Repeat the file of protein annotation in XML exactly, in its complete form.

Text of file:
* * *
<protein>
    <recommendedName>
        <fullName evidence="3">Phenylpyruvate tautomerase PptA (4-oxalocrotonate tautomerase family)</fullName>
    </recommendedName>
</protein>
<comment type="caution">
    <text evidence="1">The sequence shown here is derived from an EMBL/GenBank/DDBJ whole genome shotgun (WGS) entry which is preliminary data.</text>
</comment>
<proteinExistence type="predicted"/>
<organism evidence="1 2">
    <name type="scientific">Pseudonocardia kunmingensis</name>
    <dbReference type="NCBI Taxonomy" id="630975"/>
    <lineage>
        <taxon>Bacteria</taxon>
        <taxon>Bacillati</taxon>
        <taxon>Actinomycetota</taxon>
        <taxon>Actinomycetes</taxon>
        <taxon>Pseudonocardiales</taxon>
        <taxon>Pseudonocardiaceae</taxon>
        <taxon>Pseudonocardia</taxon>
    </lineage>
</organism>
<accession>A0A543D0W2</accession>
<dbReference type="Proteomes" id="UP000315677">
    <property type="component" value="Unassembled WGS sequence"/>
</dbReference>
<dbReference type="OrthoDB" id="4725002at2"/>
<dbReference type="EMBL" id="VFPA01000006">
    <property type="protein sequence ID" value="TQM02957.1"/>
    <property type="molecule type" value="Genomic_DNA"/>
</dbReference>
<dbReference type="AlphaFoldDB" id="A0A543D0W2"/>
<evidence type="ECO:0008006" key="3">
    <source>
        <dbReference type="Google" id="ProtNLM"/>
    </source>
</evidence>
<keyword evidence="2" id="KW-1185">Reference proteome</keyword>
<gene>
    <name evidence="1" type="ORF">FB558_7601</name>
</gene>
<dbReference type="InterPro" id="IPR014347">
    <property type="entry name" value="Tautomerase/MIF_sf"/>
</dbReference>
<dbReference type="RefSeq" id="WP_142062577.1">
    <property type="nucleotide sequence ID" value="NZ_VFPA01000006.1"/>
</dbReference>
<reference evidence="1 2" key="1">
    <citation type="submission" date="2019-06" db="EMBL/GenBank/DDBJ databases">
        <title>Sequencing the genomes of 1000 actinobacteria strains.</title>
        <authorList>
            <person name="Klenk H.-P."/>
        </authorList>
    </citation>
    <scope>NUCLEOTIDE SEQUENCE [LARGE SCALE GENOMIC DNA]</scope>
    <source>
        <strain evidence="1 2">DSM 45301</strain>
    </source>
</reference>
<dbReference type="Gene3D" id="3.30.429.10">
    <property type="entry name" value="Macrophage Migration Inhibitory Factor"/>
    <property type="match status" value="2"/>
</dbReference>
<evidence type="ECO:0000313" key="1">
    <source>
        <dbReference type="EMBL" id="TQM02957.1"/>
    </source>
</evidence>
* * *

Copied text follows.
<protein>
    <recommendedName>
        <fullName evidence="3">Phenylpyruvate tautomerase PptA (4-oxalocrotonate tautomerase family)</fullName>
    </recommendedName>
</protein>
<comment type="caution">
    <text evidence="1">The sequence shown here is derived from an EMBL/GenBank/DDBJ whole genome shotgun (WGS) entry which is preliminary data.</text>
</comment>
<proteinExistence type="predicted"/>
<organism evidence="1 2">
    <name type="scientific">Pseudonocardia kunmingensis</name>
    <dbReference type="NCBI Taxonomy" id="630975"/>
    <lineage>
        <taxon>Bacteria</taxon>
        <taxon>Bacillati</taxon>
        <taxon>Actinomycetota</taxon>
        <taxon>Actinomycetes</taxon>
        <taxon>Pseudonocardiales</taxon>
        <taxon>Pseudonocardiaceae</taxon>
        <taxon>Pseudonocardia</taxon>
    </lineage>
</organism>
<accession>A0A543D0W2</accession>
<dbReference type="Proteomes" id="UP000315677">
    <property type="component" value="Unassembled WGS sequence"/>
</dbReference>
<dbReference type="OrthoDB" id="4725002at2"/>
<dbReference type="EMBL" id="VFPA01000006">
    <property type="protein sequence ID" value="TQM02957.1"/>
    <property type="molecule type" value="Genomic_DNA"/>
</dbReference>
<dbReference type="AlphaFoldDB" id="A0A543D0W2"/>
<evidence type="ECO:0008006" key="3">
    <source>
        <dbReference type="Google" id="ProtNLM"/>
    </source>
</evidence>
<keyword evidence="2" id="KW-1185">Reference proteome</keyword>
<gene>
    <name evidence="1" type="ORF">FB558_7601</name>
</gene>
<dbReference type="InterPro" id="IPR014347">
    <property type="entry name" value="Tautomerase/MIF_sf"/>
</dbReference>
<dbReference type="RefSeq" id="WP_142062577.1">
    <property type="nucleotide sequence ID" value="NZ_VFPA01000006.1"/>
</dbReference>
<reference evidence="1 2" key="1">
    <citation type="submission" date="2019-06" db="EMBL/GenBank/DDBJ databases">
        <title>Sequencing the genomes of 1000 actinobacteria strains.</title>
        <authorList>
            <person name="Klenk H.-P."/>
        </authorList>
    </citation>
    <scope>NUCLEOTIDE SEQUENCE [LARGE SCALE GENOMIC DNA]</scope>
    <source>
        <strain evidence="1 2">DSM 45301</strain>
    </source>
</reference>
<dbReference type="Gene3D" id="3.30.429.10">
    <property type="entry name" value="Macrophage Migration Inhibitory Factor"/>
    <property type="match status" value="2"/>
</dbReference>
<evidence type="ECO:0000313" key="1">
    <source>
        <dbReference type="EMBL" id="TQM02957.1"/>
    </source>
</evidence>